Today we are joined by Will Stateczny of Topwise Games to discuss his recently Kickstarter-funded game Monkeys Need Love Too. In the interest of full disclosure I did back this Kickstarter.
You mention in your Kickstarter video that games like Munchkin and Killer Bunnies inspired you to make Monkeys Need Love Too. What made you choose the theme?
If I remember right (it’s been 7 years since MNLT was first created), I believe it was just purely from my imagination. A lot of the times my best ideas come when I’m not even thinking about them. I like to think of myself as a very creative and imaginative person.
How did you get connected with artist Rick Menard(artist for Monkeys Need Love Too)?
I actually found Rick Menard on a website called Freelanced.com. It’s a site where you submit a job, people with those trade skills offer their services for the job, and you then choose who you’d like to work with. Rick was one of about 25 illustrators/artists who submitted their services. I visited his website and found his previous illustrations to be right in line with what I had envisioned in my head.
What was the Kickstarter process like for you?
I would say it was a grind. The only reason I say that was that I had to work the entire length of the campaign to get every single backer. I unfortunately didn’t have the luxury of getting my name out via conventions as most game companies do before firing off their Kickstarter. So because of that, I was up late almost every night working social media and searching for new avenues of advertising and backer acquisition.
Will you use it again?
I will definitely use Kickstarter again, but I plan on building up my company’s name a little better before I do so I have a somewhat easier campaign next go around.
I think my hopes for Monkeys Need Love Too, or any game that I plan to put out for that matter, will always be the same. I would love for it to be that one that just takes off like wildfire and gains popularity at an exponential rate. I got word from a lot of people at the last convention I attended, including the convention manager, that they heard nothing but good things from those that had visited the booth. That gives me great encouragement that I’m doing something right.
I know you don’t want to reveal to much about your next project, A Bad Day For Donuts, but it looks like it will be a board game…? What made you want to do a board game instead of another card game?
I didn’t want to limit myself to just one type of game. When you limit yourself, you reduce your potential customer base. As of now, the only common theme that all our games will have is that they are intended to make you laugh, whether it be by the flavor text, the artwork, or just how the game is played. Aside from that, I don’t plan on restricting myself to one specific type of game.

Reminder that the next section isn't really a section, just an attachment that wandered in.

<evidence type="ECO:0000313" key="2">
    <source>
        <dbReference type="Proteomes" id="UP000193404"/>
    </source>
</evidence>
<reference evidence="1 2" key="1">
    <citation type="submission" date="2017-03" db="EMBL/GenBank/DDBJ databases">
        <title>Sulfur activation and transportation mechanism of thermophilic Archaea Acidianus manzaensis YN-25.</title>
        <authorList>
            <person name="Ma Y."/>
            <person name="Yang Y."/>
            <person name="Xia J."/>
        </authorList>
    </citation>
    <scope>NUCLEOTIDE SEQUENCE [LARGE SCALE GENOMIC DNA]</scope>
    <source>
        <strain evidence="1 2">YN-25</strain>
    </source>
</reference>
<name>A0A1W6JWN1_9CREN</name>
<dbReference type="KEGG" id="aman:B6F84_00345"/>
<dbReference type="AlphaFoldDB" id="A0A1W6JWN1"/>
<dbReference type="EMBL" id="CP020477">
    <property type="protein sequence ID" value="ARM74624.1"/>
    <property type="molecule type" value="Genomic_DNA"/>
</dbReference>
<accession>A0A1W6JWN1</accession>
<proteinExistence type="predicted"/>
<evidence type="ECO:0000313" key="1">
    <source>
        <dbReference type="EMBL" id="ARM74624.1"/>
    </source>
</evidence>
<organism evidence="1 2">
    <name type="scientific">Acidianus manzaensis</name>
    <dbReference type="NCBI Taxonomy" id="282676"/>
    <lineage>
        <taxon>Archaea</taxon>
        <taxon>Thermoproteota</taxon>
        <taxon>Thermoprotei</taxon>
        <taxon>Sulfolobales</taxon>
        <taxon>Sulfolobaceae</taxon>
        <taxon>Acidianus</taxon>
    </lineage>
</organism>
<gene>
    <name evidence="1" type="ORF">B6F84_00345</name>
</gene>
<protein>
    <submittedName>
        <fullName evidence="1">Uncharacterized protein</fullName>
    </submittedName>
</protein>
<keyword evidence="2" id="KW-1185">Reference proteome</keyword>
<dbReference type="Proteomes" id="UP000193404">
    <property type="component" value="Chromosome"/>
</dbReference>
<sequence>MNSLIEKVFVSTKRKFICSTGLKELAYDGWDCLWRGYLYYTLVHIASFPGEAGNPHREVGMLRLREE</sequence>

Where did you come up with the name “Topwise” and what are your hopes for Topwise Games?
Topwise comes from growing up watching the Simpsons. Most Simpson fans will know exactly what I’m talking about and where the reference comes from. My hopes for Topwise Games are to become a self-sustainable gaming company. Right now my day job is a great one and it pays the bills, but I’m a gamer at heart and would love to both design and sell games full time while also having more free time to spend with my family and get a good night’s rest each night.
Other than Munchkin and Killer Bunnies, what games inspire you?
Fluxx has been a good one lately. What The Food?!? is actually a fan favorite right now in my household. Carcassonne is one that my wife and I like to play together. And that’s just the tip of the iceberg. The range of games is actually quite large. My friends and I are avid MTG and D&D gamers when we can get together. I’ve also built my own crokinole board to play on and plan on making a carrom board and wall-mounted chess board before the year is over. You have to have a wide range of games to play if you want to create games yourself. And it’s not only just about what games you play, but also about the variety of people you play with. You can play a game a hundred times with one person and then learn something completely new as soon as a new player sits down.
What do you think makes a good game?
In my opinion, the main component to a good game is if everyone walks away happy. If you’ve achieved that goal, you’ve got a winner. You’ve also got to keep the game flowing. I have many friends who can’t stay focused on a game if they aren’t constantly involved. It was a lot easier to stay focused when everyone didn’t have a smartphone that they needed to check every 10 seconds. That’s why I’m not a big fan of playing games where you’re constantly having to reference something in the rulebook. It just slows down the pace of the game.
What do you look for in a gaming experience?
Again I’m looking for a game where I can walk away happy, whether it be by winning the game or by having a good time with the people I’m playing with.
What games are you playing right now and what games are you excited about?
I’m currently playing my game (of course), What The Food!?!, Magic, D&D, Tichu, and a few others on a regular basis. I’ve got about 10 kickstarter games that I’m backing that are still live, and another 24 that have successfully funded that I can’t wait to play. One of the live ones that I’m psyched about is Dumpster Brawl by my good friend Dave Killingsworth. I got to play this one night up at WaCon and it was a pretty cool game.
If you were a monkey, what kind of monkey would you be?
I would probably be one of the super tiny monkeys that you can get as a house pet. They always amuse me when I see them at the zoo and they seem very entertaining when you see them on tv. Plus you never know exactly what they’re thinking. I think I possess that similar trait.
The Kickstarter for Monkeys Need Love Too is over, but you can preorder your own copy at http://www.topwisegames.com/online-store/by